I was 16 when I realized I was bisexual. It took months for me to
come to terms with it and many more months to begin coming out to my close
friends and my family. I had the coming out that everyone dreams of having. My
friends and parents hugged me and told me they loved me and that nothing would
change—it was exactly what I wanted.
Despite the euphoria I felt from being honest with them, I kept my
identity close to my chest. I grew up in Michigan and if you’ve ever lived in
the rural Midwest, you know that very few people come out as LGBTQ. I lived in
an extremely rural part of the state and graduated high school with a class of
70 people. No one—not a single person—in my high school had come out as queer
and I sure as hell was not going to break that norm. At the time, I was more
than happy to slide under the radar but as the years went on, I began to regret
What if I could have made it easier for someone else in my
community to come out, simply by being myself? For LGBTQ people, representation
is everything. We cannot be what we cannot see, both as individuals and as a society.
If we want a world where people know they can be 100 percent themselves and be
happy, and fulfilled, and loved at the same time, then we had better show them
that it’s possible.
This kind of representation is what sparked my own exploration with gender. In 2019, I watched season eight of “Are You The One?”. AYTO is a stereotypical MTV reality dating show, but for season eight they brought in an entirely queer cast. One cast member in particular caught my eye from the first episode—Kai Wes. Kai is a genderqueer person who was assigned female at birth, and decided to medically transition to present more masculine. For some reason, this blew my mind. I thought that to medically transition, you had to identify as the “opposite” gender. I never even considered the possibility that you could be something completely outside the gender binary and transition medically. I had just never seen it before.
What made the mindfuck more intense was when my then-partner
turned to me and asked, “Do you think you would ever want top surgery?” Top
surgery was never in the realm of possibility for me because I never felt like
a man. I never felt completely comfortable identifying as female but also knew
I didn’t identify as male either.
I shrugged off my partner’s question but it continued to race
through my mind for months. I shoved it down almost daily as my dysphoria
increased, too scared to confront it and everything that would go along with
it. I knew what it probably meant and that conclusion terrified me.
It wasn’t until the COVID-19 pandemic hit the nation and I was
forced to move back to my parents’ house that I really had time to think. I
turned to the internet, as I had when I was questioning my sexuality, and found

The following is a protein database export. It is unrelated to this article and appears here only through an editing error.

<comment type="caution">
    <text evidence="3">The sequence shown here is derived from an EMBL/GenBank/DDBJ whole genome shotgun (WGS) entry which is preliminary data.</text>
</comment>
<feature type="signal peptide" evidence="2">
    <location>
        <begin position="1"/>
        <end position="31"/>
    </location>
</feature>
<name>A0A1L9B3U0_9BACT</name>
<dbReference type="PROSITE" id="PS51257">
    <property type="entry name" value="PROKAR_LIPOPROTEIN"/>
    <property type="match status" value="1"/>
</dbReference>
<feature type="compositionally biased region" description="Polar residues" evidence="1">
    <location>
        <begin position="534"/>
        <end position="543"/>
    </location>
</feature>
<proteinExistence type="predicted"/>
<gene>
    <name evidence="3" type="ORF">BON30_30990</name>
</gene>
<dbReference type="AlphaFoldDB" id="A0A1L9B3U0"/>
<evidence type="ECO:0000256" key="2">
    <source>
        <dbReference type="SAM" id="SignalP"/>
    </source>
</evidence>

a handful of YouTubers who voiced feelings that were nearly identical to mine.
They were trans, some identified as male and some as non-binary or genderqueer.
It was through seeing them and their journeys that I was able to accept
There are so many things in my past that I look to and wonder why
I didn’t question my gender identity sooner. It’s because I never met any
gender non-conforming people or even saw them in the media. There was never any
representation for me to identify with when I was growing up.
So, for my second coming out, I’m going to do everything I wish I
had done the first time. This is my do-over. I’m going to be unapologetically,
loudly myself, because I know there are so many people who don’t have that
My name is Parker Purifoy. I am a non-binary person who will be
medically transitioning and I’m going to be talking about it a lot. We cannot
be what we cannot see and so I’m going to show you that I can be happy, and
loved, and fulfilled while also being a trans non-binary person who has a long
road and a lot of struggle ahead of them.
To anyone reading this who isn’t comfortable or safe with coming out, seek out your representation any way that you can. Find them on YouTube, Instagram, or TikTok. They are out there and seeing them will make you feel better, I promise. And remember to be patient and be honest with yourself. It’s going to be okay. You have an entire community of people who will love you and greet you with open arms, whenever you’re ready.
To every LGBTQ person who is in a safe and comfortable environment, please be loud and proud about who you are, whatever form that takes, whatever that looks like for you. We have a responsibility to open doors and make the path easier for those coming behind us and for those who do not have the privileges that we do. Being visible is the easiest way to do that. You never know who you could be helping.
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